What's Up With The Sprouted Food Trend?
Have you noticed that sprouted foods are everywhere right now? Maybe you've seen suddenly there are more packs of beetroot and alfalfa sprouts nestled amongst bags of spinach and asparagus in the produce section. Then over in the bakery and you find sprouted bread for sale amongst fresh rolls and loafs. And in the health food aisle, a pack of tortilla chips proudly boats that its ingredients are nothing but sprouted quinoa and grains. Okay, you wonder, just what is sprouted food and why is it suddenly everywhere?
While the concept of sprouting has been around forever in the Eastern world, it has become quite the trendy thing in health food circles in the Western world! Not only can you find sprouted nuts, seeds, grains and legumes at the shop, you can even get crafty and do it yourself. There's no shortage of videos online that will walk you through a how-to guide on sprouting.
What is sprouted food?
Seeds contain all the raw materials needed to grow a new plant when the temperature and moisture conditions are right. And sprouted foods are basically that, seeds that have started to grow. But before they actually grow into new little plants, the seeds are dried or mashed up into other foods.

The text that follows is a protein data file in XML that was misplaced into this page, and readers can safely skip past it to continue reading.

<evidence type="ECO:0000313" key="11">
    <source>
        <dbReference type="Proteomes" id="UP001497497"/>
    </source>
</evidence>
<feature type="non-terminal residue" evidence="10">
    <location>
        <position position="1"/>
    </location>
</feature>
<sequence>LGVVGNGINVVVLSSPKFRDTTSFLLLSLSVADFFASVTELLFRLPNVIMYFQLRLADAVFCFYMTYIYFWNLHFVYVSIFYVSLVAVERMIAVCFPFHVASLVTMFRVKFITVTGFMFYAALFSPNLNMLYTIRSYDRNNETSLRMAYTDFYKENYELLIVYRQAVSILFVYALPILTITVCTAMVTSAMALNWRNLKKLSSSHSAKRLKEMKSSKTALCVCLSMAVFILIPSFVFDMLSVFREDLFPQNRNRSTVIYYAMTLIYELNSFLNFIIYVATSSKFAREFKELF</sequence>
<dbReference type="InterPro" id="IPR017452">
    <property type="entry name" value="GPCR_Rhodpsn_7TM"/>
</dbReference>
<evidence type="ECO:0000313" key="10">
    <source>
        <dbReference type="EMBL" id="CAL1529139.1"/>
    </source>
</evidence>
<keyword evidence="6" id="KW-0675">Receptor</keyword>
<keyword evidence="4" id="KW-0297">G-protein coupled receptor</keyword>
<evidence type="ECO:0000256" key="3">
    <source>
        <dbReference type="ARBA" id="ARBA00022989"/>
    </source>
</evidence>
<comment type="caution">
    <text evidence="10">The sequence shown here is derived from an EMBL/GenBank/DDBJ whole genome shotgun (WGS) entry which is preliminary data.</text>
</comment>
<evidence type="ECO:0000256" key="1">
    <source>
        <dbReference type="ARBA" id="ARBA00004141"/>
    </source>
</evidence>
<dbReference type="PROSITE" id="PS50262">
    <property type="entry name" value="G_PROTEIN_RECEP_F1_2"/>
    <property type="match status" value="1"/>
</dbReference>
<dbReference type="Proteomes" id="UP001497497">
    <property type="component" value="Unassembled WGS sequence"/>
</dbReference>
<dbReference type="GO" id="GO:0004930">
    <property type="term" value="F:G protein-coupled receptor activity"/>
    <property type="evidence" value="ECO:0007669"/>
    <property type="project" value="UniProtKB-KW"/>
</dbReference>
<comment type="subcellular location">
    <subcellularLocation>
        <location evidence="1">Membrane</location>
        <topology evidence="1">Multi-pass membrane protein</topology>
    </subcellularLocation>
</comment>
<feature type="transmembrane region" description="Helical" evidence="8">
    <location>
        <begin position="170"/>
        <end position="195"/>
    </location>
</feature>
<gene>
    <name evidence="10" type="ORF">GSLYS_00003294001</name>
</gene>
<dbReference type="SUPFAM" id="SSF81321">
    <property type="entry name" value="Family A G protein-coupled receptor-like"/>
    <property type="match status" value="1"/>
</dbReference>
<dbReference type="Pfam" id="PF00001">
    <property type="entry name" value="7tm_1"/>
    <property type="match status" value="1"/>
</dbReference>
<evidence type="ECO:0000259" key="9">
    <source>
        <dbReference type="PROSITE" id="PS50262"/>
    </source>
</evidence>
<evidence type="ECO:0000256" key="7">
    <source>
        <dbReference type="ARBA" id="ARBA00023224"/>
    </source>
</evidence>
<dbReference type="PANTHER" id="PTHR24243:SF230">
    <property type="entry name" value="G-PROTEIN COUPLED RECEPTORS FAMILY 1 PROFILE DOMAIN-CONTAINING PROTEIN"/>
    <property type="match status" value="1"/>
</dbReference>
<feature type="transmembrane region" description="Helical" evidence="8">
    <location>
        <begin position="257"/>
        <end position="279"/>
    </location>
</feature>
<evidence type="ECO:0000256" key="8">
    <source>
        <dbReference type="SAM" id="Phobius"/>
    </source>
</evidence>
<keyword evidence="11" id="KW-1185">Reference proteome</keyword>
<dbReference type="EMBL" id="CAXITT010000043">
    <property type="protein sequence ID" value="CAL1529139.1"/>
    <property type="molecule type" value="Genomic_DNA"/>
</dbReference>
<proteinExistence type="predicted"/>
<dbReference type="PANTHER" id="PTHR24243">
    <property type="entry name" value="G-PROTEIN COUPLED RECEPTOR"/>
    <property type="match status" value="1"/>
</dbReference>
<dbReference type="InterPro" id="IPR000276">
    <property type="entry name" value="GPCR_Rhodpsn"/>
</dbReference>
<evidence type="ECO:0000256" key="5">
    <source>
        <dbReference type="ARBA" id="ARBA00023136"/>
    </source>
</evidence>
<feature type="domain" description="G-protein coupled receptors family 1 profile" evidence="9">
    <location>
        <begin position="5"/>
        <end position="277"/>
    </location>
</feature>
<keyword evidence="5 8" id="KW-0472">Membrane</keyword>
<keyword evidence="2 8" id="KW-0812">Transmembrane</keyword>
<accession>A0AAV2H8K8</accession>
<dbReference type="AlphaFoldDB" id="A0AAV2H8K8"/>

So it goes without saying that sprouted foods are always seeds - but this ranges from the obvious (sunflower, pumpkin, chia seeds) to the not so obvious (quinoa, black eyed peas, chickpeas, legumes, oats and nuts).
You can munch on sprouted seeds as they are or you can find them mixed up into other foods like wraps and oats, so you don't even realize you're eating them.
Why are sprouts healthy?
The theory is that all seeds contain compounds to prevent them from sprouting until the conditions are just right. And once the conditions are right, a surge of enzymes flood through to cancel out those compounds and let the sprouting begin. In order for the little seed to have all the energy it needs to grow into a plant, these enzymes make its nutrients more pronounced and bio-available. So theoretically, we get more nutrition when we eat seeds in their sprouted states.
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